In Louisiana, provisional data has Calcasieu River flowing half a foot above flood stage overnight near Glenmora. Could this be an April Fools Day trick? According to the flow volume plotted against time graph, flood stage was breached at midnight. We will verify this information with USGS and update here. In Region 1 northwest LA, Bayou Bodcau shows itself five and three quarter feet above flood stage near Shreveport. Pearl River on the east state border runs two feet over flood stage near Bogalusa in Washington Parish and a foot over at downstream Town of Pearl River in St. Tammany Parish.

Georgia, Day 26: Gulf of Mexico basin Ochlockonee River stopped flooding near Concord, Florida yesterday just before 5 pm, currently running a couple of inches under flood stage. Suwannee River tributary Withlachoochee River tucked back into the channel at Skipper Bridge Road near Bemiss around 5 am this morning. On the Atlantic side of the drainage divide, Altamaha and tributary Ohoopee Rivers are still flooding near Baxley and Reidsville respectively. Savannah River is still flooding two feet three inches over near Cylo and the Little Satilla and Satilla Rivers are still flooding nine inches over and two feet over flood stage near Offerman and Atkinson, respectively.

Hazardous Spills
4500 gallons of fertilizer reported spilled March 28 in St Mary's Township of Auglaize County. This spill occured in the Maumee watershed during the critical condition for the Lake Erie HAB, this is the period where legacy phosphate and nutrients applied to farm fields via manure application and commercial fertilizer are most mobile and can impact the intensity of HABs in Lake Erie. In the latest image from HAB satellite monitoring program of the National Centers for Coastal Ocean Science, March 29, no HAB activity was visible. More to follow.

Spills in Ohio are reported to the 24 hour emergency spill hotline with response handled by the Ohio Environmental Protection Agency 24/7 at 1-800-282-9378 or 614-224-0946. Anyone with knowledge of a spill of hazardous material is to make a report. Refer to the Spill button to the right of the map for more details on the latest incidents reported to OEPA.

Drinking Water Advisories
Jefferson County: The Village of Rayland came under a BWA after a water main break at Adams Lane and State Route 150. The Village of Rayland water system serves a population of 417 residents from a groundwater purchased source.

Lucas County: A portion of the village of Whitehouse was under a boil advisory after a water main break at Waterville Street and Pelton Drive. Whitehouse Village water system serves 5200 residents from surface water purchased.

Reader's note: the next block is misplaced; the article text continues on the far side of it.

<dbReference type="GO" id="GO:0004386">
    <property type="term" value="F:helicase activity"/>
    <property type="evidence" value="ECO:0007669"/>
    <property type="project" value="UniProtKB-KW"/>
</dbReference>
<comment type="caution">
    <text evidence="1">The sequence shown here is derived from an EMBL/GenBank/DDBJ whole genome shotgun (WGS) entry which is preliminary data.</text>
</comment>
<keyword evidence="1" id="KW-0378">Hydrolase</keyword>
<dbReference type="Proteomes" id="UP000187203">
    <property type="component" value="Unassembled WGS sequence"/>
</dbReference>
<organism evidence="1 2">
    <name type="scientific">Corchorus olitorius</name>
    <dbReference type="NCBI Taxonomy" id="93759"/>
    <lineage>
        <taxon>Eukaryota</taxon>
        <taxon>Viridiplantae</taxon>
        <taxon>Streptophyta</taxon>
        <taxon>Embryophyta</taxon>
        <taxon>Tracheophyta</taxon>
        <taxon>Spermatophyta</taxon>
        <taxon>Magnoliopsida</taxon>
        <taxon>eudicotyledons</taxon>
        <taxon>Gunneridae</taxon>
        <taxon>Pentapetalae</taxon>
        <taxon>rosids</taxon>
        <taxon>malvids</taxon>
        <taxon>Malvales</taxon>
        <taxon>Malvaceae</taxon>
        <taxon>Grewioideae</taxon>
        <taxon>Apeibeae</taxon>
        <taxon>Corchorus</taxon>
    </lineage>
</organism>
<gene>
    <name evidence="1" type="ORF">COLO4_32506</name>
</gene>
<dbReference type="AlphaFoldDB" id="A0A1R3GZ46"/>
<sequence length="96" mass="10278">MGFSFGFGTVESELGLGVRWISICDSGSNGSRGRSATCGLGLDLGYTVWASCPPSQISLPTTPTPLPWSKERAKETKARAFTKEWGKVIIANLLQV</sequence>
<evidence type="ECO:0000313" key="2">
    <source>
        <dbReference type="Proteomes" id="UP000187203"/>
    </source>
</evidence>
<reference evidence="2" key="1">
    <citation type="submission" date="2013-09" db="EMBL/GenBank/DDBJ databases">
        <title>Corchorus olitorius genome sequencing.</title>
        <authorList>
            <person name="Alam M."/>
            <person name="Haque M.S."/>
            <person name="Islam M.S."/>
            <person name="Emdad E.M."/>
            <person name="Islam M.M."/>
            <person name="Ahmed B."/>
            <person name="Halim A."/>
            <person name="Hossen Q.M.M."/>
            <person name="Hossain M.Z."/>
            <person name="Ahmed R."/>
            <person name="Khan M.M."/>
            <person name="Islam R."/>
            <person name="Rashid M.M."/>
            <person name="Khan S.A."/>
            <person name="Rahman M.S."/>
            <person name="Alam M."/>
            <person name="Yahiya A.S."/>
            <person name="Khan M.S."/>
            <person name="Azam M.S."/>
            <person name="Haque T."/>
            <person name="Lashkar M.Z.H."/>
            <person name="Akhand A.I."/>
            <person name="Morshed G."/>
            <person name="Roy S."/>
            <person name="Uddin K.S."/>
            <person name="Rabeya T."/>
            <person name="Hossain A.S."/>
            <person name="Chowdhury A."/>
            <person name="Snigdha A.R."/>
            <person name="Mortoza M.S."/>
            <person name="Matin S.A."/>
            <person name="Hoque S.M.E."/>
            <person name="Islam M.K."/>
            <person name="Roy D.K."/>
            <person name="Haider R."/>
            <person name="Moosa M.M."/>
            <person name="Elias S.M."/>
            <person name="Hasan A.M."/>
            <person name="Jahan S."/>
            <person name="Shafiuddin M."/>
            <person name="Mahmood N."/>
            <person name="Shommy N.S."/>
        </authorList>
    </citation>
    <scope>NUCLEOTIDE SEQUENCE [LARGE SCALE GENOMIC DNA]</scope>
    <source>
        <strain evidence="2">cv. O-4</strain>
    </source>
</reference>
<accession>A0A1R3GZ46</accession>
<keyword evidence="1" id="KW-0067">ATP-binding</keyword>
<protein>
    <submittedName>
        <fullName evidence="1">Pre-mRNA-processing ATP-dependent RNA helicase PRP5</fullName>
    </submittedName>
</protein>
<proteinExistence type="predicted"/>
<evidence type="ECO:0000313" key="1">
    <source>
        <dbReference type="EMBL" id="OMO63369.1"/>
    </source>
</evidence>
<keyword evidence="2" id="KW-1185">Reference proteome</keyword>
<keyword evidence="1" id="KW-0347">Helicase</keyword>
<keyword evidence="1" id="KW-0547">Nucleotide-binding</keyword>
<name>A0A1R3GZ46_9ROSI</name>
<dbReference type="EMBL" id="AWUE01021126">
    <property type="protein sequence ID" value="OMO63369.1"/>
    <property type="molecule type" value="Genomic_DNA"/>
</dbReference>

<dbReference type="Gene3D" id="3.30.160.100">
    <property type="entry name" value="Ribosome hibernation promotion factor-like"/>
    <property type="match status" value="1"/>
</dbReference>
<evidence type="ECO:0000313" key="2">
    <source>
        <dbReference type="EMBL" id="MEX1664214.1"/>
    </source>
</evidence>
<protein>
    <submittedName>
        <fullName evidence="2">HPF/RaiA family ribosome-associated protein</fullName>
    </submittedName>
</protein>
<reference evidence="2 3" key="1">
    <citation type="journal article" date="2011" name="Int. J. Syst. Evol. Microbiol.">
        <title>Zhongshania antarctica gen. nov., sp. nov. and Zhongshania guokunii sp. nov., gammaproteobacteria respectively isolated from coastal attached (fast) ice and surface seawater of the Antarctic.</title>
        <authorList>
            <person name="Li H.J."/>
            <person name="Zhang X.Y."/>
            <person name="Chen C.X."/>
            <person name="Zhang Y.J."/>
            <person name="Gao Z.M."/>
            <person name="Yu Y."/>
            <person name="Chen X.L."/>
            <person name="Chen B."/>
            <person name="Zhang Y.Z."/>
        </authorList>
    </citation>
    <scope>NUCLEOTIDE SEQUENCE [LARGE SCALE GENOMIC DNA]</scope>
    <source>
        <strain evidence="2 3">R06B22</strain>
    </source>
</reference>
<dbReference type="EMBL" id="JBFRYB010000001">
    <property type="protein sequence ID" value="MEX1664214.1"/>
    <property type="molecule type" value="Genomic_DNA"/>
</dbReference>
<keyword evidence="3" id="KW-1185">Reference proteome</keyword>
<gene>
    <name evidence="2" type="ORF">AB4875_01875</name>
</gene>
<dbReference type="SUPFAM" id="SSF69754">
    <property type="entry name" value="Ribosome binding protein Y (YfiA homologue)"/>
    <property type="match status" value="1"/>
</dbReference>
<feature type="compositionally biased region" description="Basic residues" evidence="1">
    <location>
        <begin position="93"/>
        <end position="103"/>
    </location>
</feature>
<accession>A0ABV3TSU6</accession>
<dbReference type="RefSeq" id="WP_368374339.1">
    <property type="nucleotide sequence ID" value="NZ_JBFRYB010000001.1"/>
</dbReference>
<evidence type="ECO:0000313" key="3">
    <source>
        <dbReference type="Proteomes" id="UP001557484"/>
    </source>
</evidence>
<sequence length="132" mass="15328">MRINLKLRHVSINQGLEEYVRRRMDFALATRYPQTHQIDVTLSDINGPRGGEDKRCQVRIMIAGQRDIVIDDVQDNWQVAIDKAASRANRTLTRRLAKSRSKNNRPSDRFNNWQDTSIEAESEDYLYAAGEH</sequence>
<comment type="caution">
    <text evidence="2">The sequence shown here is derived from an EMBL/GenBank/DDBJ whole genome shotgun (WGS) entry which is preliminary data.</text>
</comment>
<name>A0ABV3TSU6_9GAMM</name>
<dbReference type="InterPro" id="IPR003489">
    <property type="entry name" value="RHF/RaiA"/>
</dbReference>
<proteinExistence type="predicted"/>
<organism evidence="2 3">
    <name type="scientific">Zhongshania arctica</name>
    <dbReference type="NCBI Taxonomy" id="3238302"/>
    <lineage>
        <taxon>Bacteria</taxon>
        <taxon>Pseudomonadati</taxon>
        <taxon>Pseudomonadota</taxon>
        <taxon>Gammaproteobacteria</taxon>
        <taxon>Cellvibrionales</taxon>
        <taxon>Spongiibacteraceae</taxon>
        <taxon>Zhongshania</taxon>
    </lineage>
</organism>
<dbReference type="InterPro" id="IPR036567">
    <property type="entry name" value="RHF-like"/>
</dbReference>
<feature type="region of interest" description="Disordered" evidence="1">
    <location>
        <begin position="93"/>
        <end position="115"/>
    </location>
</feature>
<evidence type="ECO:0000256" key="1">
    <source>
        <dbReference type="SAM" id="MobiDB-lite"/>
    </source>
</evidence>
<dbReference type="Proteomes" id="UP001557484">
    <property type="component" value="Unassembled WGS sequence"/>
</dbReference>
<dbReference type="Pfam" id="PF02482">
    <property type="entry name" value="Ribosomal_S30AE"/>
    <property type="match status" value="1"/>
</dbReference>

See yellow tags on the map for more boil water advisories.

Harmful Algal Blooms - Lake Erie HAB from National Centers for Coastal Ocean Science (NCCOS) satellite monitoring program
Ohio EPA cites spring rains as the main factor contributing to the growth of the Lake Erie HAB for the 2024 season. Rainfall during the critical condition stage March 1 to July 31 dislodges soluble phosphate from fields and streambanks into the Lake Erie west basin. In lock-step with the level of dissolved phosphate in the relatively shallow basin grows the ancient HAB mass, capable of producing toxins tainting the drinking water supply for three million Ohio residents. The spring season has been dry until today, rain expected to mobilize nutrients, see also a 4500 gallon fertilizer spill within the Maumee River watershed area.

The latest satellite image supplied by the NCCOS was captured March 31 at surface wind speed 14.9 mph. The image is heavily cloud obscured. A previous image obtained March 29 gives a clear view of Lake Erie, captured at surface wind speed 6.6 mph. No sign of HAB detected along the shorelines or open water. The prior image of March 25 showed widespread HAB approximately 5 nm off shore from Vermilion-on-the-Lake, moderate concentration, 100 thousand cells per 100 ml or less.

USGS Provisional Data Statement
Data are provisional and subject to revision until they have been thoroughly reviewed and received final approval. Current condition data relayed by satellite or other telemetry are automatically screened to not display improbable values until they can be verified.
Provisional data may be inaccurate due to instrument malfunctions or physical changes at the measurement site. Subsequent review based on field inspections and measurements may result in significant revisions to the data.
Data users are cautioned to consider carefully the provisional nature of the information before using it for decisions that concern personal or public safety or the conduct of business that involves substantial monetary or operational consequences. Information concerning the accuracy and appropriate uses of these data or concerning other hydrologic data may be obtained from the USGS.